It’s been five years. We’ve had elections, military conflicts, and an entire pandemic, but still no Tesla Roadster. Elon Musk sort of shocked everyone when he announced Tesla was working on another Roadster in 2017. Even more shocking were the performance claims: 620 miles of range and a 1.9 second zero to sixty time. We picked apart that claim, of course, as that would make the Roadster one of the fastest cars ever.
It wasn’t cheap, either. Tesla said base versions would start at $200,000 with a $50,000 reservation. If you wanted the Founders Edition, that was a quarter-million bucks. A few years went by. Nothing happened. The car was delayed in early 2020, with Musk saying that it wasn’t a priority given the Cybertruck (which is kind of ironic if you think about it), even though he literally asked people to place a deposit on it. Later that year, reservation holders were freaked out when the Roadster was removed from Tesla’s site briefly.
Musk claimed it was an accident, though it seems as if it was only an accident because someone pointed it out. The company’s been largely silent about the Roadster since then. Until now.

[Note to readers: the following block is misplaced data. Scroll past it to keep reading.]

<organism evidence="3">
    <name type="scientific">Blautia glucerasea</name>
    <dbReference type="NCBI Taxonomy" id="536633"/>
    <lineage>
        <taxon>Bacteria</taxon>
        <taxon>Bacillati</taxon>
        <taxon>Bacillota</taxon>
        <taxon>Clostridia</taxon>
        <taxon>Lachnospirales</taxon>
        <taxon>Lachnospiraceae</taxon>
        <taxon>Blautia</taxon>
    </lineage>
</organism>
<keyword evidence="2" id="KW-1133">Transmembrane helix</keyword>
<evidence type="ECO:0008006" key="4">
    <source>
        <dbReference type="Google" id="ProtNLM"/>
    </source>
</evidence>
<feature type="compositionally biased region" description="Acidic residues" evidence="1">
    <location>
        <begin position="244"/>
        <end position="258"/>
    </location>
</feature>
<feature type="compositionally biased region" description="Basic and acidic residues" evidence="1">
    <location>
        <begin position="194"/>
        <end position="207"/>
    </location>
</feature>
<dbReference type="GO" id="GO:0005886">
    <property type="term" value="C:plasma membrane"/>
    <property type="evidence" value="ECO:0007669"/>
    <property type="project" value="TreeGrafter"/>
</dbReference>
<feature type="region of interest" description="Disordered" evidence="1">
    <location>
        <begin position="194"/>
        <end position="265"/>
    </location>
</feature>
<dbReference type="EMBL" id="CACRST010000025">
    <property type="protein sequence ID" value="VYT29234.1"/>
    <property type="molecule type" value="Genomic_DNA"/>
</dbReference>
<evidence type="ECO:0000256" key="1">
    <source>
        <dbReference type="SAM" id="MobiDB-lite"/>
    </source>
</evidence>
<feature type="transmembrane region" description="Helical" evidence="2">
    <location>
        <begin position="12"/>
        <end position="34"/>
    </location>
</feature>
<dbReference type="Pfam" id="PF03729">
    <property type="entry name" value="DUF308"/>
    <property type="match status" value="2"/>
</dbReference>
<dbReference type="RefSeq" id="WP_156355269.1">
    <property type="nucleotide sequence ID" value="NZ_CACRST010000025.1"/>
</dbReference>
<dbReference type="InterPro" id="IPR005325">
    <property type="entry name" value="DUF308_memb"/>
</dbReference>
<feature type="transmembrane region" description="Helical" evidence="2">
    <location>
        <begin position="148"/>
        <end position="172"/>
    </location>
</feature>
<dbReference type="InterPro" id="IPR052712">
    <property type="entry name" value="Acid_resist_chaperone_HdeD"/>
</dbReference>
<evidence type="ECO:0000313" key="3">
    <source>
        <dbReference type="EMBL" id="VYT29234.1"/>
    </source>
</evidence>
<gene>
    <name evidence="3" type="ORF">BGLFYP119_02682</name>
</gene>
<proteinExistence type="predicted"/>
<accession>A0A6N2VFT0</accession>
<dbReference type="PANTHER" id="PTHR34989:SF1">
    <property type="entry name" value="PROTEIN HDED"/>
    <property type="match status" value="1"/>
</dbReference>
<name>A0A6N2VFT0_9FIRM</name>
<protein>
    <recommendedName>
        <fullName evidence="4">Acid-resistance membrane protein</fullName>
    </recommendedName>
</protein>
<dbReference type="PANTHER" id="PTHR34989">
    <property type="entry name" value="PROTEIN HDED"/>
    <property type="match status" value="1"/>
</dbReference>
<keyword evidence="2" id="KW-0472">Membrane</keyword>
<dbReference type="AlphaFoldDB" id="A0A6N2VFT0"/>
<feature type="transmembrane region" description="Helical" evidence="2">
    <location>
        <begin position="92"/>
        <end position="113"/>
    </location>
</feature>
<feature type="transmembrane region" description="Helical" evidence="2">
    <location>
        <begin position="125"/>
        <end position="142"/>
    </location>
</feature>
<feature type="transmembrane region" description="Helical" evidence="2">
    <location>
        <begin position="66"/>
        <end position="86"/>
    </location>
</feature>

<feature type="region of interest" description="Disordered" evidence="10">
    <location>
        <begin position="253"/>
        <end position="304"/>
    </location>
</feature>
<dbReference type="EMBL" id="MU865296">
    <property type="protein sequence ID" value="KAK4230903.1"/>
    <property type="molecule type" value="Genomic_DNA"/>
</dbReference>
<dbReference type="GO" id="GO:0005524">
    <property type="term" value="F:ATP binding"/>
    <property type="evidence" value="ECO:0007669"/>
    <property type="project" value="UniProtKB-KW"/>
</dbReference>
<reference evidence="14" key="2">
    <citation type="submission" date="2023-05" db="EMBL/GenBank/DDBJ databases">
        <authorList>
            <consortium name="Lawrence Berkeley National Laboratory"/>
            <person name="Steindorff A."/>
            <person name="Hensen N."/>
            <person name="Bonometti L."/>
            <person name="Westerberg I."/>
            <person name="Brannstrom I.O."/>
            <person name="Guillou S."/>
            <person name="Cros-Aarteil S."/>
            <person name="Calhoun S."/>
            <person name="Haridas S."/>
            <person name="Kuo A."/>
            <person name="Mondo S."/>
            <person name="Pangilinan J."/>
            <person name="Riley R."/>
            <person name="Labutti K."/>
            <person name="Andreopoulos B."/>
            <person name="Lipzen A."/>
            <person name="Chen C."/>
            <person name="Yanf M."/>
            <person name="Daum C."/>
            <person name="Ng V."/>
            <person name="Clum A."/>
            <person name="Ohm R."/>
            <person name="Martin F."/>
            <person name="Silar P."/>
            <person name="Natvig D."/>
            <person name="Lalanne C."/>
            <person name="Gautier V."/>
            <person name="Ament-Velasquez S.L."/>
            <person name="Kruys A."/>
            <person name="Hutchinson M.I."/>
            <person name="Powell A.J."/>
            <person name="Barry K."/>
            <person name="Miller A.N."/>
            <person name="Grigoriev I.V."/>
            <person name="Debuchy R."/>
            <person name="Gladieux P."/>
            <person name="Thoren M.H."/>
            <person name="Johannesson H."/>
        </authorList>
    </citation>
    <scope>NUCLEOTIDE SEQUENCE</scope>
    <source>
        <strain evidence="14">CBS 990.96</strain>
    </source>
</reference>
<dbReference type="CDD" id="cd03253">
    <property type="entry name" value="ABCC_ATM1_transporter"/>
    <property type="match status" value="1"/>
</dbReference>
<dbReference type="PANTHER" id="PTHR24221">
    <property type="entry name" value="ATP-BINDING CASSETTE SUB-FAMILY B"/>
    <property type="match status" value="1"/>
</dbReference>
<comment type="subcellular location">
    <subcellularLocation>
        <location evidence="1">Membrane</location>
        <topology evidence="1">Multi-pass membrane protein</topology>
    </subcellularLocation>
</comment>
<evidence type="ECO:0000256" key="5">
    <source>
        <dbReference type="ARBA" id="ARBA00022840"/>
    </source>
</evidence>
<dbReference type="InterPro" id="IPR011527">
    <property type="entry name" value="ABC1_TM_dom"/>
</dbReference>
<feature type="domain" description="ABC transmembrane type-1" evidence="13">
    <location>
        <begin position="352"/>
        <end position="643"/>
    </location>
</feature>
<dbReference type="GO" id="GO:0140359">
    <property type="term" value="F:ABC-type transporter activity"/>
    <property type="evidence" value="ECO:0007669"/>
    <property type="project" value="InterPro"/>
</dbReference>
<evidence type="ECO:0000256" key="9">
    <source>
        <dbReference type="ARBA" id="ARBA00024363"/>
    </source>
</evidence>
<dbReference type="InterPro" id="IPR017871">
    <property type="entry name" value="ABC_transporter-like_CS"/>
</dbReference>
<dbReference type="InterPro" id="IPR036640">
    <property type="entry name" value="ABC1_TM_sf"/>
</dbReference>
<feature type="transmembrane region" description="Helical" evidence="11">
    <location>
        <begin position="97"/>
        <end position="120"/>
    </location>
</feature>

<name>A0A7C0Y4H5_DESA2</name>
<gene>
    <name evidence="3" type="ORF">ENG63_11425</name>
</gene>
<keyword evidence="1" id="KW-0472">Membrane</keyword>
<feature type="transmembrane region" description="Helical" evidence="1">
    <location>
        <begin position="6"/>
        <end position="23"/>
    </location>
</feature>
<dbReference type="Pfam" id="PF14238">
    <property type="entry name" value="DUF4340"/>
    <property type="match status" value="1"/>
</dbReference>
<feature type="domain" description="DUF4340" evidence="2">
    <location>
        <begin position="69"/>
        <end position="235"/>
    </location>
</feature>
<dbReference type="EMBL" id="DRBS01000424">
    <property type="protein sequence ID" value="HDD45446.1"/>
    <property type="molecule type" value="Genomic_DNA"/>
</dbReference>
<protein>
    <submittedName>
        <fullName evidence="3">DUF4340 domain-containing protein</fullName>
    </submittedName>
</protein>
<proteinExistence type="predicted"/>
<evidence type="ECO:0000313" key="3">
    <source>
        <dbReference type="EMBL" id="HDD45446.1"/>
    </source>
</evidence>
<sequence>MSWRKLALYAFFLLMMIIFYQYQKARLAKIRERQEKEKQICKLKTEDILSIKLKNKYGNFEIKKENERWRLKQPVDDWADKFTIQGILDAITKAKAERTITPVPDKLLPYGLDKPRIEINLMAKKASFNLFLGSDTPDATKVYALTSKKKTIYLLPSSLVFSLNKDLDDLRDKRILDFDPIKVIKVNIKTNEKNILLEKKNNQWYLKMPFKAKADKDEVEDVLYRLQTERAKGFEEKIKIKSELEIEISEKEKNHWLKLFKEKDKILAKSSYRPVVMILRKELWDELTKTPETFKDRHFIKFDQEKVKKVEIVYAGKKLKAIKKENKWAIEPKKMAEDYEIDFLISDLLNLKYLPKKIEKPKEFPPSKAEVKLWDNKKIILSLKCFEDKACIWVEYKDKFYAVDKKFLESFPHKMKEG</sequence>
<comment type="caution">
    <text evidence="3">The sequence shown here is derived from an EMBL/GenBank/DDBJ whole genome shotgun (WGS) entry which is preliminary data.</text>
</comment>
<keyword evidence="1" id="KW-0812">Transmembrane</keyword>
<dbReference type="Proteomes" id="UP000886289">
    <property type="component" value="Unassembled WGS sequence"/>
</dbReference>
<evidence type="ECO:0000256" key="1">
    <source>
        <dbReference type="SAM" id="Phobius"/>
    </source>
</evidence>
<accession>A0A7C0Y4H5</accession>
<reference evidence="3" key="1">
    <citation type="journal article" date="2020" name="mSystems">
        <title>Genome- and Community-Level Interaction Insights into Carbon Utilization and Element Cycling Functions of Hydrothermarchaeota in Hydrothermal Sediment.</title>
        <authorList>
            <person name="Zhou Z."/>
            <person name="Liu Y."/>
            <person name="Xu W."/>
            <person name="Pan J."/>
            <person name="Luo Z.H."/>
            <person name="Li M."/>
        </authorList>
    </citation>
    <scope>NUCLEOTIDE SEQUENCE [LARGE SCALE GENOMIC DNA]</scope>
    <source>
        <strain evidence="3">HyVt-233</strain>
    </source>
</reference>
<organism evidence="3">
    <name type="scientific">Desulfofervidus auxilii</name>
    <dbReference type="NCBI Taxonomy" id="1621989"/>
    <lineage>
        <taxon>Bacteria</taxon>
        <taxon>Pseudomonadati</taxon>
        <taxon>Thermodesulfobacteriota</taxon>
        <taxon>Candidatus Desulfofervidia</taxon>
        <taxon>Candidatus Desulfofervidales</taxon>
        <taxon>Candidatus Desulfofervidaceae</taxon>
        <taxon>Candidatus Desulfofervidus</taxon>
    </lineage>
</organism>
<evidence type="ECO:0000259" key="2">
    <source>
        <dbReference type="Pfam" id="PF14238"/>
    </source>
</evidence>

Tesla has quietly started asking for what are basically donations for the Roadster again. And they aren’t cheap.
To place a Roadster reservation now requires $5,000 that’s due immediately. Nope, you’re not done yet. You have to open your wallet again within 10 days of the deposit to drop another $45,000 for your reservation to be final.
People online are torn. Some see these reservations as a corporate GoFundMe:
Others, like crypto bros and Tesla stans, see nothing wrong with this.
But there is something very wrong with it. It’s been years, and there’s still no word on whether or not this thing is even coming. Who’s to say that anyone would actually see a dime of their money back if the Roadster falls through? Tesla already doesn’t seem to be in the business of refunding people. Asking for money for another up-in-the-air car that’s supposedly coming on top of the rumored $80 billion in reservations for the Cybertruck is sketchy as hell. But if getting your hands on one of these cars means that much to you, go ahead. You’ll see your vehicle. Eventually. Maybe.